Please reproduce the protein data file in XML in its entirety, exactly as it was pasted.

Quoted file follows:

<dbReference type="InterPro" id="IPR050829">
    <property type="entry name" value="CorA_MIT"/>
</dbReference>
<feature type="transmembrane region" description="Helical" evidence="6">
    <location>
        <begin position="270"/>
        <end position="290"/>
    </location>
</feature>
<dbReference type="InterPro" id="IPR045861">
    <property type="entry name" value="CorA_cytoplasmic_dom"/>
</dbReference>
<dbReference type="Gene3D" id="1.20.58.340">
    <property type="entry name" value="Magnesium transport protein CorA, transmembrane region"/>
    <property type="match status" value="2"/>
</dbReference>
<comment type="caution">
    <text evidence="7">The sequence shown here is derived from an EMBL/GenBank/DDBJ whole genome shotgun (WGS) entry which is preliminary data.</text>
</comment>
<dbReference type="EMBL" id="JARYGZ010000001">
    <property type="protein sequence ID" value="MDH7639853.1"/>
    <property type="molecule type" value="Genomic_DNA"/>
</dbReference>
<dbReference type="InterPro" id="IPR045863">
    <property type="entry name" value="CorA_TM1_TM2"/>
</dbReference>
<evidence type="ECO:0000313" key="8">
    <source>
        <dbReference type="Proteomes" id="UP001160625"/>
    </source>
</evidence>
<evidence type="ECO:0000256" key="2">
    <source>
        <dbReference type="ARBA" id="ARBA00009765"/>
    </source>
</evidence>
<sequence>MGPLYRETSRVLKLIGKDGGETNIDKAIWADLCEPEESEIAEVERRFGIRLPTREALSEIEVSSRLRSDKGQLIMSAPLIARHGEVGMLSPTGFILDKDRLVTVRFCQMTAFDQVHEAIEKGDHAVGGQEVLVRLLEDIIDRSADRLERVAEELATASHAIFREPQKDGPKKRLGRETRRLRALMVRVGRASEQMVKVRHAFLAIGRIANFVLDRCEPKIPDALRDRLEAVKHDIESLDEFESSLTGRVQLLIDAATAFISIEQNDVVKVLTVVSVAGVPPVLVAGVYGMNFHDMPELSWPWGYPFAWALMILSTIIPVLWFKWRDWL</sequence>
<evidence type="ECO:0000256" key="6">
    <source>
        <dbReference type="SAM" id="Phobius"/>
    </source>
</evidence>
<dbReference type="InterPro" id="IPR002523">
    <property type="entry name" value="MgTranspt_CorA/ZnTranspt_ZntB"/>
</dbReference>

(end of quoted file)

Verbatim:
<dbReference type="InterPro" id="IPR050829">
    <property type="entry name" value="CorA_MIT"/>
</dbReference>
<feature type="transmembrane region" description="Helical" evidence="6">
    <location>
        <begin position="270"/>
        <end position="290"/>
    </location>
</feature>
<dbReference type="InterPro" id="IPR045861">
    <property type="entry name" value="CorA_cytoplasmic_dom"/>
</dbReference>
<dbReference type="Gene3D" id="1.20.58.340">
    <property type="entry name" value="Magnesium transport protein CorA, transmembrane region"/>
    <property type="match status" value="2"/>
</dbReference>
<comment type="caution">
    <text evidence="7">The sequence shown here is derived from an EMBL/GenBank/DDBJ whole genome shotgun (WGS) entry which is preliminary data.</text>
</comment>
<dbReference type="EMBL" id="JARYGZ010000001">
    <property type="protein sequence ID" value="MDH7639853.1"/>
    <property type="molecule type" value="Genomic_DNA"/>
</dbReference>
<dbReference type="InterPro" id="IPR045863">
    <property type="entry name" value="CorA_TM1_TM2"/>
</dbReference>
<evidence type="ECO:0000313" key="8">
    <source>
        <dbReference type="Proteomes" id="UP001160625"/>
    </source>
</evidence>
<evidence type="ECO:0000256" key="2">
    <source>
        <dbReference type="ARBA" id="ARBA00009765"/>
    </source>
</evidence>
<sequence>MGPLYRETSRVLKLIGKDGGETNIDKAIWADLCEPEESEIAEVERRFGIRLPTREALSEIEVSSRLRSDKGQLIMSAPLIARHGEVGMLSPTGFILDKDRLVTVRFCQMTAFDQVHEAIEKGDHAVGGQEVLVRLLEDIIDRSADRLERVAEELATASHAIFREPQKDGPKKRLGRETRRLRALMVRVGRASEQMVKVRHAFLAIGRIANFVLDRCEPKIPDALRDRLEAVKHDIESLDEFESSLTGRVQLLIDAATAFISIEQNDVVKVLTVVSVAGVPPVLVAGVYGMNFHDMPELSWPWGYPFAWALMILSTIIPVLWFKWRDWL</sequence>
<evidence type="ECO:0000256" key="6">
    <source>
        <dbReference type="SAM" id="Phobius"/>
    </source>
</evidence>
<dbReference type="InterPro" id="IPR002523">
    <property type="entry name" value="MgTranspt_CorA/ZnTranspt_ZntB"/>
</dbReference>